I am not trying to say that the mentally ill are never violent. An acquaintance told me about her son, a schizophrenic, who got into an altercation with the police. While there is no excuse for such violence, he did not plan the incident, as a psychopath would have done. Instead, the cops were called when he got unruly. When they showed up, he tangled with them because he misjudged the situation and felt threatened.

This individual had also become addicted to marijuana. As surprising as it may sound, studies, such as one by the Institute of Psychiatry in London, show that cannabis use can lead to increased delusions. Finally, at the time of his altercation with the police, my acquaintance's son had not been taking his medication.

As I noted in my previous piece on this subject, many studies have revealed that when the seriously mentally ill take their medication, they are no more of a threat to anyone than the non-mentally ill.

My friend from graduate school also brought up the issue of political correctness. Are we stifling people by not allowing them to misuse the word "psychotic"?

There is no doubt that many people use a word like "psychotic" in a vernacular sense, as I mentioned before. I do not want to censor them. But my larger point is, Why do we so often assume that a murderer or mass murderer must be mentally ill? How many times have we heard so-called experts on TV, even forensic psychologists, propose, right after a heinous crime has been committed, that the perpetrator probably has a mental health history?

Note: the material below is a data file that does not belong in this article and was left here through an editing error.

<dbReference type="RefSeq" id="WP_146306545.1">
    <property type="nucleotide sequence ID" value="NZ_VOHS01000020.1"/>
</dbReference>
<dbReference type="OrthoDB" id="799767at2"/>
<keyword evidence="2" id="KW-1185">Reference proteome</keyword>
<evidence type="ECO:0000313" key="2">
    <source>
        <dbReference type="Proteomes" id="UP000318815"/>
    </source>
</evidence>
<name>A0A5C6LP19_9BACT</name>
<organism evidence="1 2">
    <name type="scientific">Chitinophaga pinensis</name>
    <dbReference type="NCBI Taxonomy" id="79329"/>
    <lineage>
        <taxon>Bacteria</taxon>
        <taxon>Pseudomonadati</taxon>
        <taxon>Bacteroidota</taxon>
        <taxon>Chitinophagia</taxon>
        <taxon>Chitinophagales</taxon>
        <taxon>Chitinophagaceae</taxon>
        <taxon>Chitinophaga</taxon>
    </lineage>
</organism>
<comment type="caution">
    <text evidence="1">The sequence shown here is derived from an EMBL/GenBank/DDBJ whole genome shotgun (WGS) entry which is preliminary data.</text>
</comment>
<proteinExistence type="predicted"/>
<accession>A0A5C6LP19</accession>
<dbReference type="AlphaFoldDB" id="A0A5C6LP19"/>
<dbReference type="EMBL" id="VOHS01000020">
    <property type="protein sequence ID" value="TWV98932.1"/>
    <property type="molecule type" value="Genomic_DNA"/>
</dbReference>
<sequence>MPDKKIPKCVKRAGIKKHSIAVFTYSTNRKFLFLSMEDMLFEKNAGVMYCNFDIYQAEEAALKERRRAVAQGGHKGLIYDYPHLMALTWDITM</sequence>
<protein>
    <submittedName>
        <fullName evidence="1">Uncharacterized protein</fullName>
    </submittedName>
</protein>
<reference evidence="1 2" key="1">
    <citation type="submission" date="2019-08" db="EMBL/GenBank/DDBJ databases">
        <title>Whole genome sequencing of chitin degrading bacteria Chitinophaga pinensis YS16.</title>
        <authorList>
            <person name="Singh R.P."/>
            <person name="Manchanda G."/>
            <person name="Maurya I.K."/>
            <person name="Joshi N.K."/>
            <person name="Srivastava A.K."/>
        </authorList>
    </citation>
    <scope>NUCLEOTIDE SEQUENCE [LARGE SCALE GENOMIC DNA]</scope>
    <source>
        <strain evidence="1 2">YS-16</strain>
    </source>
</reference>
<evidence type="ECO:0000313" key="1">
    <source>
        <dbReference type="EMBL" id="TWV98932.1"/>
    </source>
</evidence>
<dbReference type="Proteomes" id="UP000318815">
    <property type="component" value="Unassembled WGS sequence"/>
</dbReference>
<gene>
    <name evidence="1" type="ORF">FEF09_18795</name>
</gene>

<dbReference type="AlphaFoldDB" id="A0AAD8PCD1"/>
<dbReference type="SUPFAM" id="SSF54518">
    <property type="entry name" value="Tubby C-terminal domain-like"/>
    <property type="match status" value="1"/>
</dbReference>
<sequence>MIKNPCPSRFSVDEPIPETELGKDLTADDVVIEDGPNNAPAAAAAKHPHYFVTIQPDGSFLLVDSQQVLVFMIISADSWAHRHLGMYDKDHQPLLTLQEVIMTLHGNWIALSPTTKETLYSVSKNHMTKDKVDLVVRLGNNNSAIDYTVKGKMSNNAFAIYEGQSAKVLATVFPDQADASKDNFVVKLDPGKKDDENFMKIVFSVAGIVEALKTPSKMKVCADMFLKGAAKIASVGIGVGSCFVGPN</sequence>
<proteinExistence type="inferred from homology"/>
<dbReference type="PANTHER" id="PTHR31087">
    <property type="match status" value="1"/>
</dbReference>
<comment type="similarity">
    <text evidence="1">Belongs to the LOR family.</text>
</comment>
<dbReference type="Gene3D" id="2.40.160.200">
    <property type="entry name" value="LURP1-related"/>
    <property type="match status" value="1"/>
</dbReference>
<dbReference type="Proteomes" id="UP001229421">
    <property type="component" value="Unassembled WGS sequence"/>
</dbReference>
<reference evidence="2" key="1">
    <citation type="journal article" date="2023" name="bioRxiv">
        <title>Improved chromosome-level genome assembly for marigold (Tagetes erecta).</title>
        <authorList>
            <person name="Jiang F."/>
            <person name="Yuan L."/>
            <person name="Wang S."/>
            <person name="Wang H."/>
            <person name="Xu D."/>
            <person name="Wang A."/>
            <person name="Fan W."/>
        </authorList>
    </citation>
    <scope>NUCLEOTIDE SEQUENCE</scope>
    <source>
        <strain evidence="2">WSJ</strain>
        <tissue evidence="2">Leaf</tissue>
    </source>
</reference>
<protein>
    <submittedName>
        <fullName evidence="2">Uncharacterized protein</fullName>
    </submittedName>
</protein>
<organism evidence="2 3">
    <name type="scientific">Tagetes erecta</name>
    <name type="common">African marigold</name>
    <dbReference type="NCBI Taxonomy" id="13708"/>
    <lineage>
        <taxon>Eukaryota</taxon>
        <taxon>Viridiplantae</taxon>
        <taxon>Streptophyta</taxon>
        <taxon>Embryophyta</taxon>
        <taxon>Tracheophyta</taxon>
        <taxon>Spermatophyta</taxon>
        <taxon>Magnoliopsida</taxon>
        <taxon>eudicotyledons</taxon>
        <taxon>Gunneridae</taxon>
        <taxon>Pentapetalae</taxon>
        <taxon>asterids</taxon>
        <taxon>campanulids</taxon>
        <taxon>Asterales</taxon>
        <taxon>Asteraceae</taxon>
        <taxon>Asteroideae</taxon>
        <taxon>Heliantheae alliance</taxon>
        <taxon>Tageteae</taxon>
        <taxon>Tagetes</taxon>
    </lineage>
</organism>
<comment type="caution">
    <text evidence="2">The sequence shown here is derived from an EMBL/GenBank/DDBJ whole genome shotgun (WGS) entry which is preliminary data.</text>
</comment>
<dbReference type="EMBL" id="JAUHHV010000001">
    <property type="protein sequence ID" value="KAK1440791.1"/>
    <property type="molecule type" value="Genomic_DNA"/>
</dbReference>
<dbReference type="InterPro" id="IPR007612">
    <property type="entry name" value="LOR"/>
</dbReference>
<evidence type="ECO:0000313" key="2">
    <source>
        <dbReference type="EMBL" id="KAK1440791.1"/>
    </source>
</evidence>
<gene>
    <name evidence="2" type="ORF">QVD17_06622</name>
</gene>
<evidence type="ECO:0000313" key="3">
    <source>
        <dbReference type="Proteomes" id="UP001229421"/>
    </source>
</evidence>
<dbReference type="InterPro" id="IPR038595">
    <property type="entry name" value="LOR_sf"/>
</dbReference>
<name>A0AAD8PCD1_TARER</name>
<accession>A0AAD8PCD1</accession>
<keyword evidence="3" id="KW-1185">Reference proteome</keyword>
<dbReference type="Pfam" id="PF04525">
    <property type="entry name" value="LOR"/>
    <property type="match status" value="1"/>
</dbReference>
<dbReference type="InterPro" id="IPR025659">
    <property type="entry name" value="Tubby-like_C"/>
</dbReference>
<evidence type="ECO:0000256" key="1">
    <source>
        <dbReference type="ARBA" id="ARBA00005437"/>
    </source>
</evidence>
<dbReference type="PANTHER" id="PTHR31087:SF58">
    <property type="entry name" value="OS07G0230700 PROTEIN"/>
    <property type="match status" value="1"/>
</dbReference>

Why don't we ask if the person has a criminal record? Why don't we ask if he (and yes, it is almost always a man) has a history of violence, getting into fights, beating up girlfriends, or forcing them into sex, as Raymond Clark III, charged with murdering Yale grad student, Annie Le, allegedly did to a girl in high school?

To be fair to TV pundits, upon Clark's arrest, no one jumped to the conclusion that he is mentally ill. And some broadcasters over the years have been quite sophisticated and compassionate regarding mental illness.